For people being released from prison, employment and housing reduce the chances of them committing another crime and ending up back behind bars, say Washington’s corrections officials.
With that in mind, state lawmakers this year have been trying to give prisoners more help paying rent and getting a job.
Several pieces of legislation aimed at reducing Washington’s rate of recidivism have found significant bipartisan backing. That includes ideas that stalled in the past over how much money should be dedicated to the programs.
“I’d like to think that (lawmakers) are becoming more sensitive to the issue of how we can do some common sense things to encourage reintegration,’ ” said state Sen. Steve O’Ban, a Republican from Tacoma who is vice chairman of the Senate’s Law and Justice Committee.
One of the state Department of Correction’s highest legislative priorities for helping people getting out of prison is passing Senate Bill 5558. It would give many prisoners a two-year identification card upon release for $18 instead of the six-year, $54 card issued to the public.
The $54 cost for identification is too high for many, said Devon Schrum, an assistant secretary who leads the Corrections Department’s re-entry division.
Some exiting prisoners get just $40 to help restart their lives, and an ID is critical to get a job, apply for housing or even cash a check, she said.
“You can’t do much in this society without proof you are who you are,” said state Sen. Jeannie Darneille, a Democrat from Tacoma who is sponsoring the legislation.
The two-year ID at $18 is a “much more manageable amount,” Schrum said. And it comes with added benefits for the state: law enforcement gets an up-to-date photo of people leaving the prison system.
At least three other states — California, Florida and Texas — give official state IDs to inmates being released from prison, according to the Justice Center at the Council of State Governments.
The ID card bill has been around in various forms for a few years. Lawmakers approved a pilot program in 2014 to give ID cards to prisoners at the Monroe Correctional Facility.
Efforts to implement the idea on a larger scale have died in past legislative sessions in part because some lawmakers didn’t want the state to subsidize the IDs for prisoners.
Among those who balked at the state pitching in for the ID is state Sen. Mike Padden, a Republican from Spokane Valley who chairs the Senate’s Law and Justice Committee.
He said he approved of this year’s measure because prisoners, rather than the state, are paying the full cost of the ID.
The price is just reduced, because it’s valid for a shorter time.
If the bill passes, the Corrections Department would issue about 3,500 IDs a year when the program is fully operating, according to nonpartisan legislative analysis.
The bill cleared the GOP-controlled Senate on a 46-3 vote in early March and is scheduled for a vote in a House committee this week.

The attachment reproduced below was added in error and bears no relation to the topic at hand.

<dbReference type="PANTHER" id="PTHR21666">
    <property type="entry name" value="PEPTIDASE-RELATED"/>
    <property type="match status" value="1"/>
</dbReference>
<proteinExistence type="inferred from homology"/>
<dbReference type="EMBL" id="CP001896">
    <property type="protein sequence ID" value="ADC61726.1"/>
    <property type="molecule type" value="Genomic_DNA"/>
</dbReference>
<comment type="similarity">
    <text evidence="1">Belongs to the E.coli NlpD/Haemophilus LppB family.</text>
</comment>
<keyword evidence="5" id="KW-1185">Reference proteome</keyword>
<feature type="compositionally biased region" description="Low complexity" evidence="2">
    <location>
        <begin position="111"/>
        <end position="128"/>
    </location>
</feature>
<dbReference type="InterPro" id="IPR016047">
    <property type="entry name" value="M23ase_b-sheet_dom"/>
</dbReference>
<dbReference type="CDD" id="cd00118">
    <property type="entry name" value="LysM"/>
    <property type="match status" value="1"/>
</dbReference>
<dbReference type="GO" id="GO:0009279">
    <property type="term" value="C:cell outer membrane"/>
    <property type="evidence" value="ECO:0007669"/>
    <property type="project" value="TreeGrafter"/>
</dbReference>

Another measure the Corrections Department is pushing for would create a pilot project to give temporary housing assistance to some women being released from prison.
A housing assistance program exists for men and women who leave prison, but it’s only for those under community supervision.
Schrum said the department hopes to expand the program in the future to men, but for now it wants to target women being released who would be homeless if not for state help.
“As a vulnerable population,” Schrum said, “women are greater victims of crime in general, but may also turn back to crime in order to simply survive.”
Last year, 16 out of 574 women released from prison in the state reported being homeless and not under supervision, Schrum said.
State Sen. Jan Angel, R-Port Orchard, is sponsoring the measure, Senate Bill 5077, which passed the Senate unanimously in February and has been approved by a House committee.
The program would expire at the end of 2020, and the Corrections Department would report to the Legislature on how it went.
The new housing assistance would be paid for from the agency’s existing resources.
A third proposal with large bipartisan support would let some inmates participate in associate degree programs while in prison.
Many lawmakers also have backed the concept of “ban the box,” or barring employers from asking about applicants’ criminal histories, until after it’s proved they meet the basic criteria for the job.
Republicans have proposed pre-empting similar rules made by local governments, which some Democrats oppose.
Lawmakers aren’t the only ones looking to help inmates enter public life.
Democratic Gov. Jay Inslee issued an executive order last year detailing steps agencies should take to lower the state’s recidivism rate, which jumped from 27.8 percent in 2009 to 32.2 percent in 2012, the most recent year for which data are available.
Schrum speculated the increase was at least partly due to the Great Recession.
A statewide re-entry council was created in 2016 to study ways to reduce the recidivism rate.
The board has 15 appointed members, including Schrum and King County Prosecutor Dan Satterberg.
Some of the efforts are borne out of a wave of research in the past several years about “what are effective policies and practices to reduce recidivism and increase public safety,” said Sonja Hallum, a policy adviser on public safety for Inslee.
The most sweeping policy changes happen in the Legislature, though. Lawmakers appear on track to approve at least some bills aimed at keeping released inmates from coming back to prison.
“I think everyone is starting to take a hard look at ‘how do we do this better?’ ” Angel said.
Washington’s recidivism rate
2008: 27.9 percent
2009: 27.8 percent
2010: 28.7 percent
2011: 30.4 percent
2012: 32.2 percent
Source: Results Washington